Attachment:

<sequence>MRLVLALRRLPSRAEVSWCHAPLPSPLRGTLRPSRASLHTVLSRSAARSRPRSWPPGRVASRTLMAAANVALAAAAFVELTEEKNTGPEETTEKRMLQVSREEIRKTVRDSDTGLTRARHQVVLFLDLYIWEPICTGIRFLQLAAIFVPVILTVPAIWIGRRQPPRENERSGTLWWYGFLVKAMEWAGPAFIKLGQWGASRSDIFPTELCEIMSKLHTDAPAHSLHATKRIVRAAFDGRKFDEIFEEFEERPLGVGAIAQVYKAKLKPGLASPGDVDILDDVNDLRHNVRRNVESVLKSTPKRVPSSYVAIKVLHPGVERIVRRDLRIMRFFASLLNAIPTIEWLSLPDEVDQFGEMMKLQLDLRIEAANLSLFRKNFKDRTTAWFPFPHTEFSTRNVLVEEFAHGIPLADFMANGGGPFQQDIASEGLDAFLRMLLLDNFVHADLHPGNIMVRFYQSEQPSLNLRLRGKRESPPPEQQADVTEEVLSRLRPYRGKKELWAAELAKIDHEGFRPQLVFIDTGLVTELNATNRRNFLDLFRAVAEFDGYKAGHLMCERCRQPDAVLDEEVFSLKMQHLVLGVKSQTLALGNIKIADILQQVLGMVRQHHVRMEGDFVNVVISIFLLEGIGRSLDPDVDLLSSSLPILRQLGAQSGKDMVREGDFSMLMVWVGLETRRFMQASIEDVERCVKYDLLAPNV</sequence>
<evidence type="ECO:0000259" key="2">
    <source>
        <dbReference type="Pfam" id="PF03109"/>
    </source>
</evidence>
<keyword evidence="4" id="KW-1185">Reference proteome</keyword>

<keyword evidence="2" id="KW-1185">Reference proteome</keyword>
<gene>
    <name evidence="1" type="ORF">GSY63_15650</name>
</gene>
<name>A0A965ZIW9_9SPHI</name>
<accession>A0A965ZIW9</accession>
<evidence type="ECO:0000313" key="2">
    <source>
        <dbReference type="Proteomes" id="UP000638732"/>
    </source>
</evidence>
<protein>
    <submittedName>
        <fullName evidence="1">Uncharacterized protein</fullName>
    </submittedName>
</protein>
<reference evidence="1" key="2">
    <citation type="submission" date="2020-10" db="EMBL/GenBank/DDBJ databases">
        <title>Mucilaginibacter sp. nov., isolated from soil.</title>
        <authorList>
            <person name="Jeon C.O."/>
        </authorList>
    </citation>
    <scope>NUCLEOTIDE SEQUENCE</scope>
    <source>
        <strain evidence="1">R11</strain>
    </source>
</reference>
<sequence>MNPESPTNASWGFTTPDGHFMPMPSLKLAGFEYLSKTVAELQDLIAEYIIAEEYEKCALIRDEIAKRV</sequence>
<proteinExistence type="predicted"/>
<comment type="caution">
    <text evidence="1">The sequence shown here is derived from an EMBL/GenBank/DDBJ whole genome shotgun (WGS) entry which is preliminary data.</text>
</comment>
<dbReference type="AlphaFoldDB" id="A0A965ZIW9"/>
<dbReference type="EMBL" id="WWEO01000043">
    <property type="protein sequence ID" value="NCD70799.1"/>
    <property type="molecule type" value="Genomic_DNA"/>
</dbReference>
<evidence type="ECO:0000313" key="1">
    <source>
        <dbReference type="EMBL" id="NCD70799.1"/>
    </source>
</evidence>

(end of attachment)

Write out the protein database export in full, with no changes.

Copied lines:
<sequence>MRLVLALRRLPSRAEVSWCHAPLPSPLRGTLRPSRASLHTVLSRSAARSRPRSWPPGRVASRTLMAAANVALAAAAFVELTEEKNTGPEETTEKRMLQVSREEIRKTVRDSDTGLTRARHQVVLFLDLYIWEPICTGIRFLQLAAIFVPVILTVPAIWIGRRQPPRENERSGTLWWYGFLVKAMEWAGPAFIKLGQWGASRSDIFPTELCEIMSKLHTDAPAHSLHATKRIVRAAFDGRKFDEIFEEFEERPLGVGAIAQVYKAKLKPGLASPGDVDILDDVNDLRHNVRRNVESVLKSTPKRVPSSYVAIKVLHPGVERIVRRDLRIMRFFASLLNAIPTIEWLSLPDEVDQFGEMMKLQLDLRIEAANLSLFRKNFKDRTTAWFPFPHTEFSTRNVLVEEFAHGIPLADFMANGGGPFQQDIASEGLDAFLRMLLLDNFVHADLHPGNIMVRFYQSEQPSLNLRLRGKRESPPPEQQADVTEEVLSRLRPYRGKKELWAAELAKIDHEGFRPQLVFIDTGLVTELNATNRRNFLDLFRAVAEFDGYKAGHLMCERCRQPDAVLDEEVFSLKMQHLVLGVKSQTLALGNIKIADILQQVLGMVRQHHVRMEGDFVNVVISIFLLEGIGRSLDPDVDLLSSSLPILRQLGAQSGKDMVREGDFSMLMVWVGLETRRFMQASIEDVERCVKYDLLAPNV</sequence>
<evidence type="ECO:0000259" key="2">
    <source>
        <dbReference type="Pfam" id="PF03109"/>
    </source>
</evidence>
<keyword evidence="4" id="KW-1185">Reference proteome</keyword>

<keyword evidence="2" id="KW-1185">Reference proteome</keyword>
<gene>
    <name evidence="1" type="ORF">GSY63_15650</name>
</gene>
<name>A0A965ZIW9_9SPHI</name>
<accession>A0A965ZIW9</accession>
<evidence type="ECO:0000313" key="2">
    <source>
        <dbReference type="Proteomes" id="UP000638732"/>
    </source>
</evidence>
<protein>
    <submittedName>
        <fullName evidence="1">Uncharacterized protein</fullName>
    </submittedName>
</protein>
<reference evidence="1" key="2">
    <citation type="submission" date="2020-10" db="EMBL/GenBank/DDBJ databases">
        <title>Mucilaginibacter sp. nov., isolated from soil.</title>
        <authorList>
            <person name="Jeon C.O."/>
        </authorList>
    </citation>
    <scope>NUCLEOTIDE SEQUENCE</scope>
    <source>
        <strain evidence="1">R11</strain>
    </source>
</reference>
<sequence>MNPESPTNASWGFTTPDGHFMPMPSLKLAGFEYLSKTVAELQDLIAEYIIAEEYEKCALIRDEIAKRV</sequence>
<proteinExistence type="predicted"/>
<comment type="caution">
    <text evidence="1">The sequence shown here is derived from an EMBL/GenBank/DDBJ whole genome shotgun (WGS) entry which is preliminary data.</text>
</comment>
<dbReference type="AlphaFoldDB" id="A0A965ZIW9"/>
<dbReference type="EMBL" id="WWEO01000043">
    <property type="protein sequence ID" value="NCD70799.1"/>
    <property type="molecule type" value="Genomic_DNA"/>
</dbReference>
<evidence type="ECO:0000313" key="1">
    <source>
        <dbReference type="EMBL" id="NCD70799.1"/>
    </source>
</evidence>